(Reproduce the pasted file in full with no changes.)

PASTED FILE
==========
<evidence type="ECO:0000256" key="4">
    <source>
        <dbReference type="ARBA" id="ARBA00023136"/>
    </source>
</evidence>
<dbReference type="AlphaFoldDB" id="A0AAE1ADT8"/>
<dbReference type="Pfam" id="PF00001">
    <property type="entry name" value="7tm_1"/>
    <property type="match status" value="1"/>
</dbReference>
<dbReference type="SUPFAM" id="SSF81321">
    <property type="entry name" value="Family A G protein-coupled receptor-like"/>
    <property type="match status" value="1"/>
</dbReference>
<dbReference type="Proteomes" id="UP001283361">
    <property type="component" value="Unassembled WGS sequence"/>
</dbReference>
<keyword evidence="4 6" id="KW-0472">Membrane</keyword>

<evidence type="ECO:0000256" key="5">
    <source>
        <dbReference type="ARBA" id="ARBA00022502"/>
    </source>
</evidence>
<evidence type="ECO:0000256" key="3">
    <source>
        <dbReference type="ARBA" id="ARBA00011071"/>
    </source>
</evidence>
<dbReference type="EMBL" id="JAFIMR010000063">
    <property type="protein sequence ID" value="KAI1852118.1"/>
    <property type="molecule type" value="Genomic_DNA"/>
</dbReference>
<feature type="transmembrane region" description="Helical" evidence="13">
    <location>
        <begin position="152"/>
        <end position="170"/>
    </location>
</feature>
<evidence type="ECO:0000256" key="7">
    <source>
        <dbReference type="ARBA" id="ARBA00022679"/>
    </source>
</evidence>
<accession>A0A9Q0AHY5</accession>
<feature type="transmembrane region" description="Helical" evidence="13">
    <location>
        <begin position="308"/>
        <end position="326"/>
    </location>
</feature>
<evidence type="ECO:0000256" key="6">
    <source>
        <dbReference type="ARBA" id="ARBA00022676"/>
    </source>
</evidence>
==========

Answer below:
<evidence type="ECO:0000256" key="4">
    <source>
        <dbReference type="ARBA" id="ARBA00023136"/>
    </source>
</evidence>
<dbReference type="AlphaFoldDB" id="A0AAE1ADT8"/>
<dbReference type="Pfam" id="PF00001">
    <property type="entry name" value="7tm_1"/>
    <property type="match status" value="1"/>
</dbReference>
<dbReference type="SUPFAM" id="SSF81321">
    <property type="entry name" value="Family A G protein-coupled receptor-like"/>
    <property type="match status" value="1"/>
</dbReference>
<dbReference type="Proteomes" id="UP001283361">
    <property type="component" value="Unassembled WGS sequence"/>
</dbReference>
<keyword evidence="4 6" id="KW-0472">Membrane</keyword>

<evidence type="ECO:0000256" key="5">
    <source>
        <dbReference type="ARBA" id="ARBA00022502"/>
    </source>
</evidence>
<evidence type="ECO:0000256" key="3">
    <source>
        <dbReference type="ARBA" id="ARBA00011071"/>
    </source>
</evidence>
<dbReference type="EMBL" id="JAFIMR010000063">
    <property type="protein sequence ID" value="KAI1852118.1"/>
    <property type="molecule type" value="Genomic_DNA"/>
</dbReference>
<feature type="transmembrane region" description="Helical" evidence="13">
    <location>
        <begin position="152"/>
        <end position="170"/>
    </location>
</feature>
<evidence type="ECO:0000256" key="7">
    <source>
        <dbReference type="ARBA" id="ARBA00022679"/>
    </source>
</evidence>
<accession>A0A9Q0AHY5</accession>
<feature type="transmembrane region" description="Helical" evidence="13">
    <location>
        <begin position="308"/>
        <end position="326"/>
    </location>
</feature>
<evidence type="ECO:0000256" key="6">
    <source>
        <dbReference type="ARBA" id="ARBA00022676"/>
    </source>
</evidence>